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Related: We’ve Hooked the Small One, Fish Hooks Update: The Inspection, Attic Archaeology, Fish Hooks Video Diary: A Solid Start, Fish Hooks Video Diary: The Cellar, Fish Hooks Video Diary: Beam It Up, Fish Hooks Video Diary: Ready, Set…, Fish Hooks Video Diary: The Move.

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Fish Hooks Update – The Inspection

“You know,” said our contractor, William. “If this were my house, I’d move it back on the property and add a porch at the front.” And just like that, the scope of our restoration project broadened significantly.

Tom and I had already planned to build a modest porch in the six feet or so between the house and the road. What we hadn’t planned on was the law that says we can’t build within five feet of the property line.

Front of Fish Hooks

Front of Fish Hooks

There’s lots of space behind the house, though. The property is more than twice as deep as it is wide. Not only would moving the house allow for a decent-sized front porch with an unobstructed view of Settlement Creek, it would also give us more elevation — a huge plus during hurricane flooding.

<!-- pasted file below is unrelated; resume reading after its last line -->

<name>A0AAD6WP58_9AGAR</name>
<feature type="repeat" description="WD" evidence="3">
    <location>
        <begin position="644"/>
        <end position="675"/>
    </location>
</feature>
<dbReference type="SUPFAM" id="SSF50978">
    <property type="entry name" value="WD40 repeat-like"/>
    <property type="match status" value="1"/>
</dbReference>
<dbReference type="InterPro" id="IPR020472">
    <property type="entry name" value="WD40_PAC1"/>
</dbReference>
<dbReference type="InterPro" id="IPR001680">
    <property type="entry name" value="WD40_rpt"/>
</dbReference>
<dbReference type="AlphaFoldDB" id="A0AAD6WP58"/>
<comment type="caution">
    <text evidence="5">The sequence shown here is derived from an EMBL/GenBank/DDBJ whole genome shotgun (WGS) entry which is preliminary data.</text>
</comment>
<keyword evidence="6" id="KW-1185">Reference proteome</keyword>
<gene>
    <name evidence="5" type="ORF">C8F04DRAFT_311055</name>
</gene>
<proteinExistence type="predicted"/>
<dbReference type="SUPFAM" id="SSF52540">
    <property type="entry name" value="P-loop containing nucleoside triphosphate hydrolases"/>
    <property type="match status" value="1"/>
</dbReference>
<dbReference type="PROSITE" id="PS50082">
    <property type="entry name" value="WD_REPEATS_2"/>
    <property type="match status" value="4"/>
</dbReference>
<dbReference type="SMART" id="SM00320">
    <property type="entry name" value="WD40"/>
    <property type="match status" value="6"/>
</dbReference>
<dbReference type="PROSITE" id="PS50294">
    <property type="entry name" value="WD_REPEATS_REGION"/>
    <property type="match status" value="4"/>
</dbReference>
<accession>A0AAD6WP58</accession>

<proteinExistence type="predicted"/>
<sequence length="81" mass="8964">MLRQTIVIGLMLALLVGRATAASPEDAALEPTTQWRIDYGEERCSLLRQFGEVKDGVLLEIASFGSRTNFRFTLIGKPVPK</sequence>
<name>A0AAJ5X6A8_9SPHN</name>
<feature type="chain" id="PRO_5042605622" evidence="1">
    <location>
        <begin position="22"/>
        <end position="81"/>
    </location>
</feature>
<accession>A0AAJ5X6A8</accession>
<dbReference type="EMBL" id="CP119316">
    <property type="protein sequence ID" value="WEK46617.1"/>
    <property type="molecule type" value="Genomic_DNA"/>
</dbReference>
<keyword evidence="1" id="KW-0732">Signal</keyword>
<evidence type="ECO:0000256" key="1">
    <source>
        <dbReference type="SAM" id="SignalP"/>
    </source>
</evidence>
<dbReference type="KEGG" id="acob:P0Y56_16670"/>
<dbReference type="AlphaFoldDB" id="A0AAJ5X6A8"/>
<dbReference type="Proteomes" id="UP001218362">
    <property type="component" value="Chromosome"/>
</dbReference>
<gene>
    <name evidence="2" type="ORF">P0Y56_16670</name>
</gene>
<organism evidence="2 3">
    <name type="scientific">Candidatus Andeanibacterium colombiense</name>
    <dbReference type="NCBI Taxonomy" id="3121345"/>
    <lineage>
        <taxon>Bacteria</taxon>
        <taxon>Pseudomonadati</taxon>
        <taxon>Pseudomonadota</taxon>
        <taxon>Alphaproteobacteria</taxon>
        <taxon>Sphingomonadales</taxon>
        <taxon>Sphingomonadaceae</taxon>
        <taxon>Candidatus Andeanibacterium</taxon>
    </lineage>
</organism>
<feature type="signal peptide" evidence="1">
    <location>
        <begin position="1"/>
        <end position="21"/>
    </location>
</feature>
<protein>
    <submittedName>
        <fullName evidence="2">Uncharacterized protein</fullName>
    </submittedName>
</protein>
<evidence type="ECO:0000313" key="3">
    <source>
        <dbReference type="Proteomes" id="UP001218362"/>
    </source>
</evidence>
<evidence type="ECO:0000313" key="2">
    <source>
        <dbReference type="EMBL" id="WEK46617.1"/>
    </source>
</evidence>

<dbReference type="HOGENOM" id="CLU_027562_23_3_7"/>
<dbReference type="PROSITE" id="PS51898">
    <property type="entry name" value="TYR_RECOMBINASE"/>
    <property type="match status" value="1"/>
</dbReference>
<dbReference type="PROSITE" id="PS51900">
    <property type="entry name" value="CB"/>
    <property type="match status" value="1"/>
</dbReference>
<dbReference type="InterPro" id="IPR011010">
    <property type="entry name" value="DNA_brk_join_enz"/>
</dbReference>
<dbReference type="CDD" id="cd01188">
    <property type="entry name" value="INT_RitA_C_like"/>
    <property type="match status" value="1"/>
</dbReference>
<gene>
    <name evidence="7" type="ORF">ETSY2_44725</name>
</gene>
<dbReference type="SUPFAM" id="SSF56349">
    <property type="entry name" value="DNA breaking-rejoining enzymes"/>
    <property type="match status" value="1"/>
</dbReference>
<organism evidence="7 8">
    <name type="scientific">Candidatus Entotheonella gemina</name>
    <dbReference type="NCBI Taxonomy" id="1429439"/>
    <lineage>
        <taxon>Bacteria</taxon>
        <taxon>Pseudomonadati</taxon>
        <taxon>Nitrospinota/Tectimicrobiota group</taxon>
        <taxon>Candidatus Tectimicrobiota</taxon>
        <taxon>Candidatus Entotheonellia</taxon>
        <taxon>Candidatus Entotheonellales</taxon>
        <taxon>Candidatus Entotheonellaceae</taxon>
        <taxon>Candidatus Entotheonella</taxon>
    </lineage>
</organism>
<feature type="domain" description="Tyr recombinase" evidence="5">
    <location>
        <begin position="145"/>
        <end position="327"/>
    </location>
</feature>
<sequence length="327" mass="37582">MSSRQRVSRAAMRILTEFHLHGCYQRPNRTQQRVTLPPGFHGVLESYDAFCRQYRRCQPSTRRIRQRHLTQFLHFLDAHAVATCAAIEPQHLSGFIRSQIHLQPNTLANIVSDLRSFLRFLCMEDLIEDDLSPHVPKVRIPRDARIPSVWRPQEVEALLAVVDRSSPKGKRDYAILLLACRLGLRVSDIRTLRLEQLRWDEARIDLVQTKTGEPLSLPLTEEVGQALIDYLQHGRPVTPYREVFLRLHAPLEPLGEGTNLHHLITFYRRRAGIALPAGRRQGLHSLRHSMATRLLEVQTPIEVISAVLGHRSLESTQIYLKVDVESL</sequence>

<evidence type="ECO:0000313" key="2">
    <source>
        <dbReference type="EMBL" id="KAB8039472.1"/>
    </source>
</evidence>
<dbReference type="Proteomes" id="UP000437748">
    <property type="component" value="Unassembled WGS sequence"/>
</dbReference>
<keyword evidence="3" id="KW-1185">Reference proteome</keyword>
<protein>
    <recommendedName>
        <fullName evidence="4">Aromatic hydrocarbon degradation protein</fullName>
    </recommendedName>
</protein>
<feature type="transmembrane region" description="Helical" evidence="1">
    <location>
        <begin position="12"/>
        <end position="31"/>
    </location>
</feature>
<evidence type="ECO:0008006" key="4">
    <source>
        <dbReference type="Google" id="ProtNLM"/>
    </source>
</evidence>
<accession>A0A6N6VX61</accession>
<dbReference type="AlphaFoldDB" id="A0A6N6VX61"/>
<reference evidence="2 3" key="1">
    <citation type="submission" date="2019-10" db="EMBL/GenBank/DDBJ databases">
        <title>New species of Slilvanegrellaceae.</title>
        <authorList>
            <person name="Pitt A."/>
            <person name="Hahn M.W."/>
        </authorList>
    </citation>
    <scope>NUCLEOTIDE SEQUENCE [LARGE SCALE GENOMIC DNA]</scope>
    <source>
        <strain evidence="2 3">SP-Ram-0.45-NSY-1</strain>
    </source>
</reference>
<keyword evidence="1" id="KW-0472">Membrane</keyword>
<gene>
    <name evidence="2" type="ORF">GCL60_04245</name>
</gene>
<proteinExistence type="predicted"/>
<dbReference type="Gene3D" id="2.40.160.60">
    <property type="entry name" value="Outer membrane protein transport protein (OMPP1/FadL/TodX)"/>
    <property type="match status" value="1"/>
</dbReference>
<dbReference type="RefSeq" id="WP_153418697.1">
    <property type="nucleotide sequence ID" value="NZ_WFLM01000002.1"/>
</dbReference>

Rear of Fish Hooks (before its new paint job). The generous back yard means there's lots of room to move the house back, though it may mean losing that lovely palm tree.

Rear of Fish Hooks (before its recent paint job). The generous back yard means there’s lots of room
to move the house back, though it may mean losing that lovely palm tree.

At first, the concept terrified me. I had visions of our sweet cottage collapsing into a million pieces. But as we discussed the idea and learned that similar structures in the area have successfully been moved, I grew more comfortable.

Measuring the house to create a 3-D computerlzed model

What we’d like to do is build a new foundation immediately behind the existing one, then raise the house and slide it back. (Sounds so simple, doesn’t it?) William’s looking into the logistics now and we’re keeping our fingers crossed for good news.

Aside from that, the results of William’s inspection weren’t terribly surprising. It was great to hear him say how well-built the house was, especially since my great grandparents cobbled it together from hurricane debris, presumably without any plans or blueprints.

That said, the cottage has endured more than 80 years of tropical sun, rain and wind, and it shows. The southeast corner is sagging (which presumably would be corrected with the new foundation.) The electrical and plumbing systems need updating and we need to install windows and doors. (This should be fun, since not a single opening in the structure is perfectly square.)

We want to fence in the yard, convert the attic into a master bedroom, install air conditioning (though the house is surprisingly cool without) and perhaps add some dormer windows.

Clearly this is a project Tom and I will be working on for years to come. We can’t wait to get started!

One day, perhaps Fish Hooks will look like this beautifully restored cottage with porch and dormer windows.

One day, perhaps Fish Hooks will look like this beautifully restored cottage with porch and dormer windows.

Related Posts:

We’ve Hooked The Small One

Attic Archaeology